“If you asked me, I would have expected there to be more COVID shots just in general, you know, the bivalent booster’s out [and] a lot of people haven’t really gotten a shot for a year, but the flu has been very prevalent,” Montelius said.

Montelius has seen students’ motivations for getting their flu shot change over the course of the semester, he said, as the flu season begins to worsen on campus. 

“Initially, a lot of people coming in were like, a health science student that needed to fulfill a requirement or like, work in a hospital, they would get it [the flu shot],” Montelius said. “But we’ve seen over [time], especially in October, people are like, ‘Yeah, I’m coming in because I know someone who got the flu and it was, like, really bad.’”

The Pitt spokesperson said students, faculty and staff should stay home if they don’t feel well and the CMRO instructed this in nearly all of its campus-wide updates this academic year. However, sick students who miss class could receive a grade reduction, depending on their professor’s individual attendance policy.

Pitt’s faculty handbook states that Pitt has no general policy on class attendance, though some schools at the University may create their own policies. The University spokesperson did not respond to questions about what accommodations, if any, Pitt requires professors to provide for students who are sick with the flu or COVID-19. According to the SHS website, it’s up to professors to decide how to accommodate sick students, as SHS does not provide medical excuses. 

“The clinicians at SHS are not able to function as independent arbitrators regarding whether a student feels too ill to do their work,” the SHS website reads. “It is the purview of faculty to determine if a student will be excused from class, an exam or assignment.”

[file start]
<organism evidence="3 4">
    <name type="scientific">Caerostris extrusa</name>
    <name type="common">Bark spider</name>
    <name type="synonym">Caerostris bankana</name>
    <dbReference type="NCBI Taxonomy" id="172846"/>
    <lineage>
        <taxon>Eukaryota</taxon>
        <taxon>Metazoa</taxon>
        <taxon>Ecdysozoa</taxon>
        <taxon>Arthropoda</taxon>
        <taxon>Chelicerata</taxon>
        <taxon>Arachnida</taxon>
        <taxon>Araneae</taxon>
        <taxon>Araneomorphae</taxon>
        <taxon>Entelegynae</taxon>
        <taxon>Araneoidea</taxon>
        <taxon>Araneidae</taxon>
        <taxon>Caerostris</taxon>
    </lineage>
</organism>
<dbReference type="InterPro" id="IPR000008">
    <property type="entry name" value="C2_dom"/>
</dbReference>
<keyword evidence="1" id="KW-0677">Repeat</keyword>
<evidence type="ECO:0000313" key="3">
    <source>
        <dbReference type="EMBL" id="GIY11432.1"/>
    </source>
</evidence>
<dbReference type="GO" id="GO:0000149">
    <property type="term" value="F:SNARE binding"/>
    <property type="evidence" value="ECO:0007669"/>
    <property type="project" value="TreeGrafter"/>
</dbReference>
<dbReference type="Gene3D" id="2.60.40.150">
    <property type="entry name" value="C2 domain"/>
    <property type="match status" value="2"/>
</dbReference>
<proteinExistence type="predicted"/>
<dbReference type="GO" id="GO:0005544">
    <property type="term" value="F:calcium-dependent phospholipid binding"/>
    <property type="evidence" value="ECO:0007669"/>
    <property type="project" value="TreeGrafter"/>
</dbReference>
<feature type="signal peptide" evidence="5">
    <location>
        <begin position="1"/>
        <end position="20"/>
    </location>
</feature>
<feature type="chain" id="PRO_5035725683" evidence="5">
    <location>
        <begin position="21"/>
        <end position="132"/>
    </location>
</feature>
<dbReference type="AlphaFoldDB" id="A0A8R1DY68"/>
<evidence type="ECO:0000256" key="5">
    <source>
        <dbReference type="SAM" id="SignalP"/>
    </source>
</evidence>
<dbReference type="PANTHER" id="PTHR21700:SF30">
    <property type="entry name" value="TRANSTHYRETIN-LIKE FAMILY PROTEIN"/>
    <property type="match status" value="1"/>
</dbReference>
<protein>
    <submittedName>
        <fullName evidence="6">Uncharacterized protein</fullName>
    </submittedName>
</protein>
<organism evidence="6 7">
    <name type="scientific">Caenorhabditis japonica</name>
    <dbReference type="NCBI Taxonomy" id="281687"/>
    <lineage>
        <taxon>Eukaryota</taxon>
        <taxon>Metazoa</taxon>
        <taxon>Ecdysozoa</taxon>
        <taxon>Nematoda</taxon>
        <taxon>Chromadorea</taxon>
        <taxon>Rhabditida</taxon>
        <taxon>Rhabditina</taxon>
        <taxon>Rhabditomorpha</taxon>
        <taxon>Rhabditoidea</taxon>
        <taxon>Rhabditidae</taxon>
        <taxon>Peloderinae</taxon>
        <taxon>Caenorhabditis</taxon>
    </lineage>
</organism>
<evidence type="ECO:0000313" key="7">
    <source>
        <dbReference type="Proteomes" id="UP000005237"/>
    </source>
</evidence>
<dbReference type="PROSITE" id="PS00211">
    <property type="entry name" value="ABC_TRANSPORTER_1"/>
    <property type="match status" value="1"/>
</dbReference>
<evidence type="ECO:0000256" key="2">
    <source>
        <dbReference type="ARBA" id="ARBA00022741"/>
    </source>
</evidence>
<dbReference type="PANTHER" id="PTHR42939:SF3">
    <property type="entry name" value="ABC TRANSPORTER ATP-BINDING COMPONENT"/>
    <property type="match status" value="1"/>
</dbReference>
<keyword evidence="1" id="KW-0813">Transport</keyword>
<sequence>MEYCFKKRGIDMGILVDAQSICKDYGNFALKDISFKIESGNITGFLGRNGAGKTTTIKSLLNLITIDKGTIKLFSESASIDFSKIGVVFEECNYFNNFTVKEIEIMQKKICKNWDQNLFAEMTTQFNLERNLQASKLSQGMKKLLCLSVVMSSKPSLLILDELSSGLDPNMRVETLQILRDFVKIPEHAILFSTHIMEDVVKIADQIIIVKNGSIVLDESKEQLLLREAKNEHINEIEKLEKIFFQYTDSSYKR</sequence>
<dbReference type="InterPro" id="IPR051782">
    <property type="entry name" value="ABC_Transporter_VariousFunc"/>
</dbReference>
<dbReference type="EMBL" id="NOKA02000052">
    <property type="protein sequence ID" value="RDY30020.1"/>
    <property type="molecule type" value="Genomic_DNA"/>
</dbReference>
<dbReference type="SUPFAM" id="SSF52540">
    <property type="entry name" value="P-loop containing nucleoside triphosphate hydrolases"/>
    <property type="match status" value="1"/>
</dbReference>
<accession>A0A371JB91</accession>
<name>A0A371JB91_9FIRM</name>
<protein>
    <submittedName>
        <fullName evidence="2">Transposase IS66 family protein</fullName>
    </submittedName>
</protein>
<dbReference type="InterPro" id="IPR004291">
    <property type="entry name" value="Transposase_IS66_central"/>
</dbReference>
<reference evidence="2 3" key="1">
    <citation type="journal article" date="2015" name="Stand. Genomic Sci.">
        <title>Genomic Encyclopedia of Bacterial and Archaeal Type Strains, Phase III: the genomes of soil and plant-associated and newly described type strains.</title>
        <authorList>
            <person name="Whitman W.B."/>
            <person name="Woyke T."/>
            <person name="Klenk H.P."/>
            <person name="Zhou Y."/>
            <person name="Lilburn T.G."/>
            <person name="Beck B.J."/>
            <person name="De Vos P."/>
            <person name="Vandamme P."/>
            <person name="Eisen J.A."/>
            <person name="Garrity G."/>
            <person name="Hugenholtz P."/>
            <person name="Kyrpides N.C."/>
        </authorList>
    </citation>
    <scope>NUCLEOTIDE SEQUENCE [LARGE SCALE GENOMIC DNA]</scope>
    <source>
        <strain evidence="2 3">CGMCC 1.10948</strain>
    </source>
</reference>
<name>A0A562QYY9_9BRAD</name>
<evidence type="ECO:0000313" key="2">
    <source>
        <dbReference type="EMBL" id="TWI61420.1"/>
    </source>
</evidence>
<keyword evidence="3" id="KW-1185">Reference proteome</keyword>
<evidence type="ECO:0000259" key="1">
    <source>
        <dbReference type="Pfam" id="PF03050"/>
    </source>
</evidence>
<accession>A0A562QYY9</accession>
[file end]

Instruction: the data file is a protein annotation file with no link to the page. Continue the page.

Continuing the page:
SHS can provide documentation of a patient visit, but will only include information regarding the date and time of the visit due to medical confidentiality policies, according to the SHS website. 

A significant proportion of COVID-19 cases may go unreported to health departments because they are detected by at-home rapid tests, U.S. News reported in May 2022. The CMRO said in October they noticed a decrease in students coming in for testing on the Pittsburgh campus this semester. COVID-19 testing is available at the O’Hara Student Center five days a week or through SHS, which can also test for the flu and RSV

The University spokesperson said in November there is “no evidence of under-reporting of COVID-19” at Pitt, and that in addition to contacting MyHealth@Work or SHS, Pitt affiliates can now report positive COVID-19 tests online

Zimmerman did feel comfortable making at least one prediction — while it may not have the spotlight right now, COVID-19 hasn’t gone away for good. 

“All these viruses mutate,” Zimmerman said. “Once there’s enough mutation to escape the vaccination coverage with the bivalent vaccine and the residual immunity from infection, it’ll come back. When will that be? I don’t know. But we will see SARS-CoV-2 return.”